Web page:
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Reviewed by:
  • The Sciences of Homosexuality in Early Modern Europe
  • Stephen L. Collins
Kenneth Borris and George Rousseau , eds. The Sciences of Homosexuality in Early Modern Europe. New York: Routledge, 2008. xii + 281 pp. index. illus. $39.95. ISBN: 978-0-415-44692-1.

Those interested in the history of sexuality, theories about this history, early modern European scientific discourses, and perhaps the politics of identity as related to sexuality, will value this volume of well-focused and erudite essays. Those well versed in recent historiographical and theoretical debates about, specifically, the history of homosexuality in the West will find here a collection of well-researched and carefully argued essays that engage often overlooked scientific literatures in a fruitful attempt to render the complexity and range of early modern cultural perspectives and attitudes about same-sexual relations. For others, perhaps more generally curious, Kenneth Borris's introduction is alone well worth the price of admission.

Borris situates the essays in the context of historiographical debates about the history of homosexuality even as he provides a lucid introduction to those debates that argue "about whether perceived same-sexual identities existed before so-called homosexuality's late nineteenth century advent" (3). The collection's general purpose is to begin to chart the early modern history of homosexuality and to involve the early modern sciences in this history. More specifically, the goal is to [End Page 1353] demonstrate the validity of moving beyond the "acts paradigm" for understanding the premodern history of homosexuality. In so doing, these essays represent a recent paradigmatic shift that devalues the idea that "a useful distinction between same-sexual acts and identities . . . defines an absolute chronological dichotomy in Western sexual history . . . [and provides evidence] that same-sexual characters, dispositions, subjectivities, and modes of identity existed in the sixteenth and much earlier centuries" (4).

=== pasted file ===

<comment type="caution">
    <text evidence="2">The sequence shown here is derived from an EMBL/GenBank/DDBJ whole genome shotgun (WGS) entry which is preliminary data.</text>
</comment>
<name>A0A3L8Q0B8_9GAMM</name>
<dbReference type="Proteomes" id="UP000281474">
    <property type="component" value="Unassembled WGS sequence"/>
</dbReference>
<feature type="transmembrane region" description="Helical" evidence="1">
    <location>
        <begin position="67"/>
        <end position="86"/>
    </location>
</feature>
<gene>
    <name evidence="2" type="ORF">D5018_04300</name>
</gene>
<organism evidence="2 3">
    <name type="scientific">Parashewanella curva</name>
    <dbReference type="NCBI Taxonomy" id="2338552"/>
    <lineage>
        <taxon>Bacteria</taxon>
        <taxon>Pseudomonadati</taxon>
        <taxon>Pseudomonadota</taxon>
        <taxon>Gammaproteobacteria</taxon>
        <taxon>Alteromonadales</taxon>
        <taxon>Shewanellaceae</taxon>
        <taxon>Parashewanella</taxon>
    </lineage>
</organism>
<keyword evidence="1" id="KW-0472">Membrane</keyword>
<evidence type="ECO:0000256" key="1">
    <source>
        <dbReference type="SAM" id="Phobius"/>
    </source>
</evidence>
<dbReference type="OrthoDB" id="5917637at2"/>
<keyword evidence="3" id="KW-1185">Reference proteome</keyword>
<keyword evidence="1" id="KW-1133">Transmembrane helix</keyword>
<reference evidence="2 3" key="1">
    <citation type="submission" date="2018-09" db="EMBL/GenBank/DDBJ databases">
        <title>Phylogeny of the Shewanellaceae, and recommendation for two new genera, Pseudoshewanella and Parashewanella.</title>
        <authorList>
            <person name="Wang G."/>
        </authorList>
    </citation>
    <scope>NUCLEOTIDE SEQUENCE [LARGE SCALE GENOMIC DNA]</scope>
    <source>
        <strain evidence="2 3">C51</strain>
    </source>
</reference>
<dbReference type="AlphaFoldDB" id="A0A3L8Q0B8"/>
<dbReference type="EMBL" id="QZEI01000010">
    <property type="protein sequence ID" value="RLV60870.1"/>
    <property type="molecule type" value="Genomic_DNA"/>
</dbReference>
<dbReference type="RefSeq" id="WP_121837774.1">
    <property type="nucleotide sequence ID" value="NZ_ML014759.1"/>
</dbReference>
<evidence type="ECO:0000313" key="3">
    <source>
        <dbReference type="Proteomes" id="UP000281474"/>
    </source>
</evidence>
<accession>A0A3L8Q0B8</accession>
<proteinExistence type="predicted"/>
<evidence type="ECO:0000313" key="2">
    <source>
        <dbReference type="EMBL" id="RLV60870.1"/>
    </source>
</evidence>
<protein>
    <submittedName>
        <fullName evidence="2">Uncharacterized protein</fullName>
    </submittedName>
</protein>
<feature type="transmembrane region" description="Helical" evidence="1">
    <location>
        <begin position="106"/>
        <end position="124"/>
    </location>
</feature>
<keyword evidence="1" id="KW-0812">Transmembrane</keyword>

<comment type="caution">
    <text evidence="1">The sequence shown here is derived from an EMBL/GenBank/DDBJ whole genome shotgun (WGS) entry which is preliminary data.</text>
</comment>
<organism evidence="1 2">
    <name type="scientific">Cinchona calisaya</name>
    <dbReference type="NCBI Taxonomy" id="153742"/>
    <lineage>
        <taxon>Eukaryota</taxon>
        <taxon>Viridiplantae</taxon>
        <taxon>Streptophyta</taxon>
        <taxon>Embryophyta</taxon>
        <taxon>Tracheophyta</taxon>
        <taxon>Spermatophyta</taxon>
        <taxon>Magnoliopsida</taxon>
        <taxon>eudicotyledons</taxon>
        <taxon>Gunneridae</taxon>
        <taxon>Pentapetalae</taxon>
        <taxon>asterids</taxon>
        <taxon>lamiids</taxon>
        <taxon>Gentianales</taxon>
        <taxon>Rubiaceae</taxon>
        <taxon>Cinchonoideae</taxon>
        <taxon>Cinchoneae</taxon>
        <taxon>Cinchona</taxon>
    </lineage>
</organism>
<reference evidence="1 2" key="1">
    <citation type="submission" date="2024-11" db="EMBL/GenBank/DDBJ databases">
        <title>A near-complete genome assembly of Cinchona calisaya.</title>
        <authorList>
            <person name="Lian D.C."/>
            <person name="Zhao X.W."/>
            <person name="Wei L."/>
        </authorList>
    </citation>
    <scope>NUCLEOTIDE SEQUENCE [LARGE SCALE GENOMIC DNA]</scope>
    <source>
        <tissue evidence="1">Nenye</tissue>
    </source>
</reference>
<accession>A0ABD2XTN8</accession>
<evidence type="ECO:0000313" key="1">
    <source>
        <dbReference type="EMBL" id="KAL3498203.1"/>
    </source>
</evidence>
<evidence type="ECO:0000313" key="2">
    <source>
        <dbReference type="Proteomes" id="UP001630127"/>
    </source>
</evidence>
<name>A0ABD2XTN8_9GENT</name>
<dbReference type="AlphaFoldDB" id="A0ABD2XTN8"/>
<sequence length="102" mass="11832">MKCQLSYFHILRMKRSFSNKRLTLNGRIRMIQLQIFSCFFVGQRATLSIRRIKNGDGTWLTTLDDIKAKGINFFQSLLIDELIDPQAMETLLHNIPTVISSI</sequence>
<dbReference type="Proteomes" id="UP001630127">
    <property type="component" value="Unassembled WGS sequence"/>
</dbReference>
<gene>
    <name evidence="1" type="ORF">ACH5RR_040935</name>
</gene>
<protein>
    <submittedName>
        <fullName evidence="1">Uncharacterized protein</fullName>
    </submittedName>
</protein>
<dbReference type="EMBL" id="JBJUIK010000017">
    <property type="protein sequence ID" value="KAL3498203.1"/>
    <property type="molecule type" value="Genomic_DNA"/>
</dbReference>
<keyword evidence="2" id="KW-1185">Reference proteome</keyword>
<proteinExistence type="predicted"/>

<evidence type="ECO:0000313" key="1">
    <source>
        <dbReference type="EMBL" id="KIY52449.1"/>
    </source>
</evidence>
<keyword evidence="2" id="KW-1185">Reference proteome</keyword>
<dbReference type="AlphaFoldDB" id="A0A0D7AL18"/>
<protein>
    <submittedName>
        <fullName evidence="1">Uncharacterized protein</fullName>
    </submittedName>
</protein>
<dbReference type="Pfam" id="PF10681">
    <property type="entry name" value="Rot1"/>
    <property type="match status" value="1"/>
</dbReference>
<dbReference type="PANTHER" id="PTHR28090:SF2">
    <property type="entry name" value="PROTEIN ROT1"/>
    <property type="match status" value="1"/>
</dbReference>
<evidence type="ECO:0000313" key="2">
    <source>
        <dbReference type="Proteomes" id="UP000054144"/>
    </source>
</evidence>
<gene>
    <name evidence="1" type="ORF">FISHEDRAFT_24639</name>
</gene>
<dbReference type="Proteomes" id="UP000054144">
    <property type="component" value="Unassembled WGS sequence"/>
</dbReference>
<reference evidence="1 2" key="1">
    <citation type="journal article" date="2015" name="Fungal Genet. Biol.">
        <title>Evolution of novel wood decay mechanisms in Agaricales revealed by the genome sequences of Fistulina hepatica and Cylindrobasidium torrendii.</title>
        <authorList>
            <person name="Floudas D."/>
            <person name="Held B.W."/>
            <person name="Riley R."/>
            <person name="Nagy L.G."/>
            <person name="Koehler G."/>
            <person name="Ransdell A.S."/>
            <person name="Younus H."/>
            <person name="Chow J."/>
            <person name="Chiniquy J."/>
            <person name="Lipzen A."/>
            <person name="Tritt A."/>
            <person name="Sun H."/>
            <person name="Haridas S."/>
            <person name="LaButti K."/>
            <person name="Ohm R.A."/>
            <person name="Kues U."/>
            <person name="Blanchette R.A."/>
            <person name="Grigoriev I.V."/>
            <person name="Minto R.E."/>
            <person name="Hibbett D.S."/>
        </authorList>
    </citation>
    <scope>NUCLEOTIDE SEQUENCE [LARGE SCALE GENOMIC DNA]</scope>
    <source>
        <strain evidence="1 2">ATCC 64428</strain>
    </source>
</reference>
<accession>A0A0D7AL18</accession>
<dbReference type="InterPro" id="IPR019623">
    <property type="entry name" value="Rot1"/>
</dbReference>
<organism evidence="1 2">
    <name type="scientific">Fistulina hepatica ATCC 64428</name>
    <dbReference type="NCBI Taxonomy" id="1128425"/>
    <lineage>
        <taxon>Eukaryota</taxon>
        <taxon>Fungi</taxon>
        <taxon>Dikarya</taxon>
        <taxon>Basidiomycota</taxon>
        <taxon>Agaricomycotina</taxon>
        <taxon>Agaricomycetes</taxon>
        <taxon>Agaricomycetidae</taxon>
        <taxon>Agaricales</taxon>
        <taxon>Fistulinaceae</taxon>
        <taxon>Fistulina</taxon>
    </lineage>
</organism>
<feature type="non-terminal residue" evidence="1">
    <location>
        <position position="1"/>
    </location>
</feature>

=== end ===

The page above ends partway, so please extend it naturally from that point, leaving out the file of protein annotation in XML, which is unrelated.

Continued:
The power of the "acts paradigm" to prescribe interpretive perspectives rests methodologically, Borris argues, on the tendency of Anglo-American historical studies "to over-emphasize law and theology" and to discount the sciences (6). And while the scientific discourses were certainly influenced by law and theology's engagement with same-sexual relations as a topic of condemnation, they provided "alternate modes of thought, inquiry and explanation that promoted curiosity about the causes, purposes, analysis, and classification of natural phenomena and any apparent anomalies" (6). In attempting to explain the existence of sexual acts that didn' t fit with the divinely-ordained procreative function of sex as highlighted and enforced in theology and law, the premodern sciences amply indicated that "such acts could appear expressions of distinctive constitutional factors that characterized certain sexually defined types of individual" (5). They complicated "the nature of 'nature'" and challenged Christian moral orthodoxy because they interrogated the concept of free will that was basic to theological assumptions about human behavior and further problematized claims "that certain kinds of sex are against nature" (27). Borris notes, however, that often scientific texts that intimated such challenges to orthodoxy articulated "studied silence on the possibly subversive implications, or awkward attempts to reconcile those views with moral orthodoxy" (30). Such texts, then, "introduce us not only to a history of repression . . . but also to . . . a history of deviant awareness, agency and advocacy" (30).

The premodern sciences explored in this historiographical enterprise include complexional physiology, physiognomics (physiognomy, chiromancy, metoposcopy), astrology, and, to a lesser degree, alchemy. The essays are divided under three headings: medicine; divinitory, speculative, and other sciences; and science and sapphisms. Derek Neal's excellent essay examines the fifteenth-century French physician Jacques Despars's commentary on Avicenna's eleventh-century Arabic Cannon of Medicine. Neal highlights Despars's comments on the sexual pattern that he Latinized as alubuati. Here Despars engages what Avicenna explores as a medical condition, but that would have been rendered in the Christian Middle Ages as a category of sin, as sodomy. Despars retains Avicenna's conception of alubuati as a disease even as he indicates its moral implications. To feature the historical value of this study, Neal uses alubuati to indicate both the disease and the subject, and adds that Despars emphasizes its psychological causes. He understands it as a disorder "not amenable to medical treatment" (49...

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Additional Information

ISSN
1935-0236
Print ISSN
0034-4338
Pages
pp. 1353-1355
Launched on MUSE
2008-12-24
Open Access
No
Archive Status
Archived 2009
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